In 1911, the year after Congress created Glacier National Park, Great Northern invited eight reporters to go on a tour of the park along with an artist and a “travelogue lecturer.” Four of the reporters were from Chicago, three from the Twin Cities, and one was from Seattle. Soon after, the Great Northern published this booklet by W.O. Chapman, who represented the Chicago Evening Post on the tour.
Chapman writes in a humorous style, naming his fellow tourists “the General, the Sergeant, the Poet Lariat, Colonel Casey, the Adjutant, the Circuit Rider, the Rabbit Rider, the Artist, the Broker, the Wrecker, the Aeroplanist, Professor Film, Old Seattle, and Doc Cook.” His account is filled with tales of his companions’ nervousness about the wilderness. “‘On our way down, we saw a black bear in the trail,’ said the Sergeant. . . ‘Possibly that accounts,’ suggested the Wrecker, ‘for the speed with which you came into camp.'”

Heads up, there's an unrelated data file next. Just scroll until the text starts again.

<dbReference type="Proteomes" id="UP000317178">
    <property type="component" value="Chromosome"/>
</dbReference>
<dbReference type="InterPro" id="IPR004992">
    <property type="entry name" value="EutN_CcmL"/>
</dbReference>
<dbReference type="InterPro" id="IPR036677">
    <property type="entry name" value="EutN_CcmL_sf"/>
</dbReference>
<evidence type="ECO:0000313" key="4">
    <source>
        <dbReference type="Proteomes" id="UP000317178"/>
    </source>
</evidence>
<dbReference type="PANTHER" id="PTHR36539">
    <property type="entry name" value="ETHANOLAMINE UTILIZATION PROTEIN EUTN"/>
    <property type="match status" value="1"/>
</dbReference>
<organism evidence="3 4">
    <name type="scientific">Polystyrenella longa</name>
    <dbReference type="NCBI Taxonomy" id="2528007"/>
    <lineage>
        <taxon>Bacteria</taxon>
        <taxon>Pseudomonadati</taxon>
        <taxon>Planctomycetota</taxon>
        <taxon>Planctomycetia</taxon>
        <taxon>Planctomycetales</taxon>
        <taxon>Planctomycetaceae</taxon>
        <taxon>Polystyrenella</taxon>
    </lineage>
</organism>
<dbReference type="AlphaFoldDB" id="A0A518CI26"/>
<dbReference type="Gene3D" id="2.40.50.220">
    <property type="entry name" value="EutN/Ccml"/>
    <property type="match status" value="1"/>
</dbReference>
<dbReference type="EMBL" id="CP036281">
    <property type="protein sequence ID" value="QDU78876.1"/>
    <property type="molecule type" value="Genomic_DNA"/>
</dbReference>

This ad is probably from 1914–the first year White touring cars were used in Glacier Park–or the year thereafter. Lacking touring cars and roads, Chapman’s trip through Glacier was by boat and horseback. Click image to see a larger view.
“Old Seattle” must refer to Tom Dillon, who was on the trip for the Seattle Post-Intelligencer. Dillon ended up writing a 1913 booklet published by the Great Northern, “Over the Trails of Glacier National Park,” a crisp but somewhat dark scan of which can be downloaded from archive.org. Dillon describes the same trip from Belton to Glacier as Chapman, but in a more newsy, less-humorous style.
Both booklets are filled with photos–one or two photos are in both but most are different–but Dillon’s book has more full-page photos giving a better idea of the park’s grandeur. Dillon’s book also features comics by Billy Ireland, a cartoonist for the Columbus Dispatch who apparently toured Glacier in 1912.